7 Macaroon Recipes Without Coconut

Macaroons made with ground pistachios, almonds or cashews are Sephardic Passover favorites.

Macaroons made with ground pistachios, almonds or cashews are nothing like their coconut cousins. They’re soft and pillowy on the inside with a delicate, flaky shell. The French sandwich a soft layer of ganache between two of them, while the Italians cover them with slivered almonds or pine nuts.

Nut-based macaroons, in fact, are the original Passover cookie. Sicilians under Islamic rule in the 9th-10th centuries adopted these Persian almond-based confections and made them their own. They used almond paste, ground pistachios or pine nuts to make these small melt-in-your-mouth cookies, which are today known as amaretti or pignoli. To this day, Italian, Sephardic and Syrian Jews enjoy these soft, nutty cookies during Passover.

You can make your own alternatives to coconut macaroons this year with the recipes below:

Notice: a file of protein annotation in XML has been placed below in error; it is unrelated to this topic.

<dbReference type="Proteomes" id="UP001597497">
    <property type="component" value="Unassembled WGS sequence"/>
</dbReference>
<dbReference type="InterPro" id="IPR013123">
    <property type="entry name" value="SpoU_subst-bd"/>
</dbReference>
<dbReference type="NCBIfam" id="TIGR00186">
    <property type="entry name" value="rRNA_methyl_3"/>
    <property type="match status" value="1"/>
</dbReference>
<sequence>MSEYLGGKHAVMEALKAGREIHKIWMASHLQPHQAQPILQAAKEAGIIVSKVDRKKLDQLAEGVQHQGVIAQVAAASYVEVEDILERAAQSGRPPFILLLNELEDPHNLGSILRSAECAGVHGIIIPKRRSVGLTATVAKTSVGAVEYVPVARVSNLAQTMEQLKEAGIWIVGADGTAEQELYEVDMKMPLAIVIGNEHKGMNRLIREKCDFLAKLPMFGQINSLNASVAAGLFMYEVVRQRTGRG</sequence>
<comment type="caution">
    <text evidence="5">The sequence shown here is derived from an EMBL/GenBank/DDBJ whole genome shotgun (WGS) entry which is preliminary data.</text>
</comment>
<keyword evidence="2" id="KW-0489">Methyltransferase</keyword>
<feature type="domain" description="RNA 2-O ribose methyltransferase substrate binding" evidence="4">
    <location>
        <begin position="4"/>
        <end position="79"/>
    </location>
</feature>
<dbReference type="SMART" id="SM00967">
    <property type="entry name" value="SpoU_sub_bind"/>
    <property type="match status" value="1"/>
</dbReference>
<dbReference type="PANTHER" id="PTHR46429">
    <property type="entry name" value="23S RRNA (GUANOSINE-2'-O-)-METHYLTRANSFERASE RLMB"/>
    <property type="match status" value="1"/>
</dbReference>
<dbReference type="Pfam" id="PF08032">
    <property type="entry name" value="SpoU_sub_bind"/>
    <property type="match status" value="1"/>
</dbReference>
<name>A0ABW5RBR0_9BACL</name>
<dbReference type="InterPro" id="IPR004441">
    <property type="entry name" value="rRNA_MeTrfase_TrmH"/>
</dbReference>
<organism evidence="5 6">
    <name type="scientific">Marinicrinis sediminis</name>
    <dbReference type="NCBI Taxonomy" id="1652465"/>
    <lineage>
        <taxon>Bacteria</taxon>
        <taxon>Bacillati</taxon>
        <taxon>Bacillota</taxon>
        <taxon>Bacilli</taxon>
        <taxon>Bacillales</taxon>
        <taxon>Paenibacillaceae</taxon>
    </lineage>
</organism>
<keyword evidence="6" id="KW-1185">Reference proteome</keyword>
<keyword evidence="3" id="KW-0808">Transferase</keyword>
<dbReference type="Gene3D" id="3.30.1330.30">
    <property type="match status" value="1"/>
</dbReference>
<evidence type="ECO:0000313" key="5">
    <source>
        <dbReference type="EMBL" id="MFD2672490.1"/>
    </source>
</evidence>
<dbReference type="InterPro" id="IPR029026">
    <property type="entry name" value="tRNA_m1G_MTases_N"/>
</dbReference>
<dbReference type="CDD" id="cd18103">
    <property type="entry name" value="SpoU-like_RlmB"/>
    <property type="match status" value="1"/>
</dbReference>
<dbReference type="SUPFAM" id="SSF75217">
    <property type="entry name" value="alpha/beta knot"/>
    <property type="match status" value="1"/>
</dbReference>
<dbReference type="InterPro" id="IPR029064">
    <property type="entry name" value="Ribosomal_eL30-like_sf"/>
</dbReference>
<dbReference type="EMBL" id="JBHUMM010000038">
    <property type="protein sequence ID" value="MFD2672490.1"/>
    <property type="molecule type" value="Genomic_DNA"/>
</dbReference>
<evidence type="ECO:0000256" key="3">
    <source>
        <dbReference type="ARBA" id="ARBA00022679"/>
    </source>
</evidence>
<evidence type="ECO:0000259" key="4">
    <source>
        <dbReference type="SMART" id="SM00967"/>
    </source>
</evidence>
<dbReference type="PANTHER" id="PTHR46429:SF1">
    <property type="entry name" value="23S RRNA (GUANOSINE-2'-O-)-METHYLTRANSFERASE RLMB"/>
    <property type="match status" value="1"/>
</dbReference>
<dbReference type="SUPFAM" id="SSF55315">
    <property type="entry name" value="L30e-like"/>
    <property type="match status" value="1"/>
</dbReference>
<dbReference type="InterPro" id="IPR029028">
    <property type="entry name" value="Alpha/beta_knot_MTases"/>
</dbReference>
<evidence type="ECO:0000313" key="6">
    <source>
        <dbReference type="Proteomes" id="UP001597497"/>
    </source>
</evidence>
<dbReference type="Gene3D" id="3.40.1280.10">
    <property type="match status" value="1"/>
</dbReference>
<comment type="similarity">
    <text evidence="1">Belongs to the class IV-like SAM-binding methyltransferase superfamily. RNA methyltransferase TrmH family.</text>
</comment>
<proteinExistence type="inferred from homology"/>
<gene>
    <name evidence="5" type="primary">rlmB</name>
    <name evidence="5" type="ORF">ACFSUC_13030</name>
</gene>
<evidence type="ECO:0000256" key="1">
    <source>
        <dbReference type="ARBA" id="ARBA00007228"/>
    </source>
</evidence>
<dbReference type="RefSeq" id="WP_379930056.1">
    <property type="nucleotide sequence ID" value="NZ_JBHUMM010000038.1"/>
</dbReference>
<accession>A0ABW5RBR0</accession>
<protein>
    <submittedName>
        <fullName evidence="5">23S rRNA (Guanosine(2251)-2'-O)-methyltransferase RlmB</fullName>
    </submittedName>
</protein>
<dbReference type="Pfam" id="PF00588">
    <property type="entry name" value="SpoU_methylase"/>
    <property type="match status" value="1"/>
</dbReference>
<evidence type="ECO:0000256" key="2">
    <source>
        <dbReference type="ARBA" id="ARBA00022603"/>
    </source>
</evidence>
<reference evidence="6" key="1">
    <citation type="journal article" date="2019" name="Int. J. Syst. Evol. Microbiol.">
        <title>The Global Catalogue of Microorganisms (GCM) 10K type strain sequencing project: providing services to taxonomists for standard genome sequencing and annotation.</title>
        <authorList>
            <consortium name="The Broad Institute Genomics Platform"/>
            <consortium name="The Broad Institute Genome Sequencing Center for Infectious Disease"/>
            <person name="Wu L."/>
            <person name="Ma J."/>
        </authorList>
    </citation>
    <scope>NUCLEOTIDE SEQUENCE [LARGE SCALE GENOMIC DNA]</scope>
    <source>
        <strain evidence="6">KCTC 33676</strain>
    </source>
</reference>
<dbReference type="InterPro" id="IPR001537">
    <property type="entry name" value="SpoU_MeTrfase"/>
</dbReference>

Italian Almond Cookies by David Liebowitz

Almond Lemon Macaroons (Almendrados) by Joan Nathan

Sephardic Style Macaroons by The New York Times

Pignoli Cookies by Bon Appetit

Cardamom and Cashew Macaroons by Waitrose

Syrian Style Pistachio Macaroons by Jennifer Abadi

Little Pistachio Cookies (Pastine di Pistacchi) from Food 52

Keep on Noshing

Marzipan Stuffed Dates Are the Ultimate Moroccan Jewish Treat

For Moroccan Jews, no celebration is complete without marzipan-stuffed dates, walnuts and prunes, including for Mimouna.

Sephardic Zucchini Casserole Recipe

This classic Sephardic casserole is versatile and can be prepared several days in advance.

How to Make Lachmagine, the Most Addictive Syrian Meat Pizza

This classic recipe gets a modern update using store-bought pizza dough.